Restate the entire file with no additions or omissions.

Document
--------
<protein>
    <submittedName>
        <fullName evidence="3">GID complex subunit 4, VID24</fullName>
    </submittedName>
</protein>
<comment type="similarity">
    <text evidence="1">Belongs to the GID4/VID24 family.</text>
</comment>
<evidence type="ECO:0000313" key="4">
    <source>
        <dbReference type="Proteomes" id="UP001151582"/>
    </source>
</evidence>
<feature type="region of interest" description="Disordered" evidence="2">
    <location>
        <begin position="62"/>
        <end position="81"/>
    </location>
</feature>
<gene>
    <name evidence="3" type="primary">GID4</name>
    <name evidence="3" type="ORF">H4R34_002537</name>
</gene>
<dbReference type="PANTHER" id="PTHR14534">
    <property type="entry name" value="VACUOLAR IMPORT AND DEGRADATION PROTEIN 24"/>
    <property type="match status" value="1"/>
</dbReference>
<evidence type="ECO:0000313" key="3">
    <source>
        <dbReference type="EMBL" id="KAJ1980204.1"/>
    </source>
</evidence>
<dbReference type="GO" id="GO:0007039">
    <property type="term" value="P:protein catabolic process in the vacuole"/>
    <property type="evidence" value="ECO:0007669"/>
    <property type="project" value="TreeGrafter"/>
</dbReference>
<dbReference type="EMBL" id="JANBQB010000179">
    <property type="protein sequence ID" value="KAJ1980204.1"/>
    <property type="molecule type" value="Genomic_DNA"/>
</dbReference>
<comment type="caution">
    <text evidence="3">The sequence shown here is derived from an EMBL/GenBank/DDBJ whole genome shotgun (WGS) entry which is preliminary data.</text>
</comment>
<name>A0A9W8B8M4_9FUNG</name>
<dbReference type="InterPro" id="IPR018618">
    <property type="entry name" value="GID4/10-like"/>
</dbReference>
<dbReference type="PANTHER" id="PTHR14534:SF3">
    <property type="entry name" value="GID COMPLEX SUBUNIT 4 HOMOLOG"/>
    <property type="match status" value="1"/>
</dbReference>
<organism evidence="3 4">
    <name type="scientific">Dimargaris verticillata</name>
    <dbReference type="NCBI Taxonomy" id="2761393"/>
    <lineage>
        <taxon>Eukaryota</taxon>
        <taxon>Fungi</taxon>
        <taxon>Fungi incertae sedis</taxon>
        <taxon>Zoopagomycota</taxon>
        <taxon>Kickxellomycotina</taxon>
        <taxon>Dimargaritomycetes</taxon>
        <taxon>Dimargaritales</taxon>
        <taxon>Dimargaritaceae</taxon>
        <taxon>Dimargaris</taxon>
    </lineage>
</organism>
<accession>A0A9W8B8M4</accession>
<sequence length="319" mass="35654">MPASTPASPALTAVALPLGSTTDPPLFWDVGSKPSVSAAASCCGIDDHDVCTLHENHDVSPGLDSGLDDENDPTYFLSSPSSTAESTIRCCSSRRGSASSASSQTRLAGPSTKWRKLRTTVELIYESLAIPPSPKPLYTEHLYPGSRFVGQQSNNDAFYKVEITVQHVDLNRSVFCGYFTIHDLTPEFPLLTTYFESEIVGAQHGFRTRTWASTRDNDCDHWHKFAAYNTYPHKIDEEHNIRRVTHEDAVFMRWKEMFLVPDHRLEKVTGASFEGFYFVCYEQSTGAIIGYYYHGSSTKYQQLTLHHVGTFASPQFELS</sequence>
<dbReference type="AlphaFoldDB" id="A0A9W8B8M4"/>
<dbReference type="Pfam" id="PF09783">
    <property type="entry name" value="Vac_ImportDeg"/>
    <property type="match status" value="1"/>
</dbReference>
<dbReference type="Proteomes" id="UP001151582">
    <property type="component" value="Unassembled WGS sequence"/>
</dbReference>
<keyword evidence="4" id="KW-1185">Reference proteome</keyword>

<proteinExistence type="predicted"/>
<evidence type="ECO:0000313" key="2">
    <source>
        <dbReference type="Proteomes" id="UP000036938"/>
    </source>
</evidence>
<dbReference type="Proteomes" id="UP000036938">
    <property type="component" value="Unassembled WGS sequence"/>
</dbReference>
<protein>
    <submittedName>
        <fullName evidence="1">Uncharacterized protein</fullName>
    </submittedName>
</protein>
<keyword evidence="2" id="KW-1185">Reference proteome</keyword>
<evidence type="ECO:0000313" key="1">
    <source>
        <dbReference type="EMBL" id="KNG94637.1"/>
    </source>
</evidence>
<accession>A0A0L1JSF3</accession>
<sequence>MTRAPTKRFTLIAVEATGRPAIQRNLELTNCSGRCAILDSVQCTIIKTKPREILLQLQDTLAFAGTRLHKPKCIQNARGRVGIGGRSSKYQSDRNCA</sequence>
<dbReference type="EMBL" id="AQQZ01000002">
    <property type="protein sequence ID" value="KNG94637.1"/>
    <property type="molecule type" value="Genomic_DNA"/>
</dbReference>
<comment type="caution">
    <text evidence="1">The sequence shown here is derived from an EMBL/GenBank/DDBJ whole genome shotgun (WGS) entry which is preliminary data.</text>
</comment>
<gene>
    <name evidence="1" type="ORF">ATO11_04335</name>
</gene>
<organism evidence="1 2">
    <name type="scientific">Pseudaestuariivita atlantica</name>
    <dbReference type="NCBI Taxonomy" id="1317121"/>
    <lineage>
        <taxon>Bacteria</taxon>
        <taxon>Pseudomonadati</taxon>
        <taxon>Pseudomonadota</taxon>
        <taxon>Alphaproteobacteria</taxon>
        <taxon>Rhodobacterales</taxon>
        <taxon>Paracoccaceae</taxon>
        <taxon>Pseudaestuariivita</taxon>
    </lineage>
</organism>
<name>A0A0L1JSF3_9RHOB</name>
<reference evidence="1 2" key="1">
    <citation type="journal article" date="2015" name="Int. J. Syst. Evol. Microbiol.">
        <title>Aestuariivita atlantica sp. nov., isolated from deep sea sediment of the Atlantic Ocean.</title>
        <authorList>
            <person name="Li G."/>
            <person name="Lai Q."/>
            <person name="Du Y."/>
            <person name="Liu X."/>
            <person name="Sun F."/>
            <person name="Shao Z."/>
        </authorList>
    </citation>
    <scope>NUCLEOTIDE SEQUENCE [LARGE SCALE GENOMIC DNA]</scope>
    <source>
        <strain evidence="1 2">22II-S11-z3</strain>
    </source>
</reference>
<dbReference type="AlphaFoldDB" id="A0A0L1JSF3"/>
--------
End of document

<protein>
    <submittedName>
        <fullName evidence="3">GID complex subunit 4, VID24</fullName>
    </submittedName>
</protein>
<comment type="similarity">
    <text evidence="1">Belongs to the GID4/VID24 family.</text>
</comment>
<evidence type="ECO:0000313" key="4">
    <source>
        <dbReference type="Proteomes" id="UP001151582"/>
    </source>
</evidence>
<feature type="region of interest" description="Disordered" evidence="2">
    <location>
        <begin position="62"/>
        <end position="81"/>
    </location>
</feature>
<gene>
    <name evidence="3" type="primary">GID4</name>
    <name evidence="3" type="ORF">H4R34_002537</name>
</gene>
<dbReference type="PANTHER" id="PTHR14534">
    <property type="entry name" value="VACUOLAR IMPORT AND DEGRADATION PROTEIN 24"/>
    <property type="match status" value="1"/>
</dbReference>
<evidence type="ECO:0000313" key="3">
    <source>
        <dbReference type="EMBL" id="KAJ1980204.1"/>
    </source>
</evidence>
<dbReference type="GO" id="GO:0007039">
    <property type="term" value="P:protein catabolic process in the vacuole"/>
    <property type="evidence" value="ECO:0007669"/>
    <property type="project" value="TreeGrafter"/>
</dbReference>
<dbReference type="EMBL" id="JANBQB010000179">
    <property type="protein sequence ID" value="KAJ1980204.1"/>
    <property type="molecule type" value="Genomic_DNA"/>
</dbReference>
<comment type="caution">
    <text evidence="3">The sequence shown here is derived from an EMBL/GenBank/DDBJ whole genome shotgun (WGS) entry which is preliminary data.</text>
</comment>
<name>A0A9W8B8M4_9FUNG</name>
<dbReference type="InterPro" id="IPR018618">
    <property type="entry name" value="GID4/10-like"/>
</dbReference>
<dbReference type="PANTHER" id="PTHR14534:SF3">
    <property type="entry name" value="GID COMPLEX SUBUNIT 4 HOMOLOG"/>
    <property type="match status" value="1"/>
</dbReference>
<organism evidence="3 4">
    <name type="scientific">Dimargaris verticillata</name>
    <dbReference type="NCBI Taxonomy" id="2761393"/>
    <lineage>
        <taxon>Eukaryota</taxon>
        <taxon>Fungi</taxon>
        <taxon>Fungi incertae sedis</taxon>
        <taxon>Zoopagomycota</taxon>
        <taxon>Kickxellomycotina</taxon>
        <taxon>Dimargaritomycetes</taxon>
        <taxon>Dimargaritales</taxon>
        <taxon>Dimargaritaceae</taxon>
        <taxon>Dimargaris</taxon>
    </lineage>
</organism>
<accession>A0A9W8B8M4</accession>
<sequence length="319" mass="35654">MPASTPASPALTAVALPLGSTTDPPLFWDVGSKPSVSAAASCCGIDDHDVCTLHENHDVSPGLDSGLDDENDPTYFLSSPSSTAESTIRCCSSRRGSASSASSQTRLAGPSTKWRKLRTTVELIYESLAIPPSPKPLYTEHLYPGSRFVGQQSNNDAFYKVEITVQHVDLNRSVFCGYFTIHDLTPEFPLLTTYFESEIVGAQHGFRTRTWASTRDNDCDHWHKFAAYNTYPHKIDEEHNIRRVTHEDAVFMRWKEMFLVPDHRLEKVTGASFEGFYFVCYEQSTGAIIGYYYHGSSTKYQQLTLHHVGTFASPQFELS</sequence>
<dbReference type="AlphaFoldDB" id="A0A9W8B8M4"/>
<dbReference type="Pfam" id="PF09783">
    <property type="entry name" value="Vac_ImportDeg"/>
    <property type="match status" value="1"/>
</dbReference>
<dbReference type="Proteomes" id="UP001151582">
    <property type="component" value="Unassembled WGS sequence"/>
</dbReference>
<keyword evidence="4" id="KW-1185">Reference proteome</keyword>

<proteinExistence type="predicted"/>
<evidence type="ECO:0000313" key="2">
    <source>
        <dbReference type="Proteomes" id="UP000036938"/>
    </source>
</evidence>
<dbReference type="Proteomes" id="UP000036938">
    <property type="component" value="Unassembled WGS sequence"/>
</dbReference>
<protein>
    <submittedName>
        <fullName evidence="1">Uncharacterized protein</fullName>
    </submittedName>
</protein>
<keyword evidence="2" id="KW-1185">Reference proteome</keyword>
<evidence type="ECO:0000313" key="1">
    <source>
        <dbReference type="EMBL" id="KNG94637.1"/>
    </source>
</evidence>
<accession>A0A0L1JSF3</accession>
<sequence>MTRAPTKRFTLIAVEATGRPAIQRNLELTNCSGRCAILDSVQCTIIKTKPREILLQLQDTLAFAGTRLHKPKCIQNARGRVGIGGRSSKYQSDRNCA</sequence>
<dbReference type="EMBL" id="AQQZ01000002">
    <property type="protein sequence ID" value="KNG94637.1"/>
    <property type="molecule type" value="Genomic_DNA"/>
</dbReference>
<comment type="caution">
    <text evidence="1">The sequence shown here is derived from an EMBL/GenBank/DDBJ whole genome shotgun (WGS) entry which is preliminary data.</text>
</comment>
<gene>
    <name evidence="1" type="ORF">ATO11_04335</name>
</gene>
<organism evidence="1 2">
    <name type="scientific">Pseudaestuariivita atlantica</name>
    <dbReference type="NCBI Taxonomy" id="1317121"/>
    <lineage>
        <taxon>Bacteria</taxon>
        <taxon>Pseudomonadati</taxon>
        <taxon>Pseudomonadota</taxon>
        <taxon>Alphaproteobacteria</taxon>
        <taxon>Rhodobacterales</taxon>
        <taxon>Paracoccaceae</taxon>
        <taxon>Pseudaestuariivita</taxon>
    </lineage>
</organism>
<name>A0A0L1JSF3_9RHOB</name>
<reference evidence="1 2" key="1">
    <citation type="journal article" date="2015" name="Int. J. Syst. Evol. Microbiol.">
        <title>Aestuariivita atlantica sp. nov., isolated from deep sea sediment of the Atlantic Ocean.</title>
        <authorList>
            <person name="Li G."/>
            <person name="Lai Q."/>
            <person name="Du Y."/>
            <person name="Liu X."/>
            <person name="Sun F."/>
            <person name="Shao Z."/>
        </authorList>
    </citation>
    <scope>NUCLEOTIDE SEQUENCE [LARGE SCALE GENOMIC DNA]</scope>
    <source>
        <strain evidence="1 2">22II-S11-z3</strain>
    </source>
</reference>
<dbReference type="AlphaFoldDB" id="A0A0L1JSF3"/>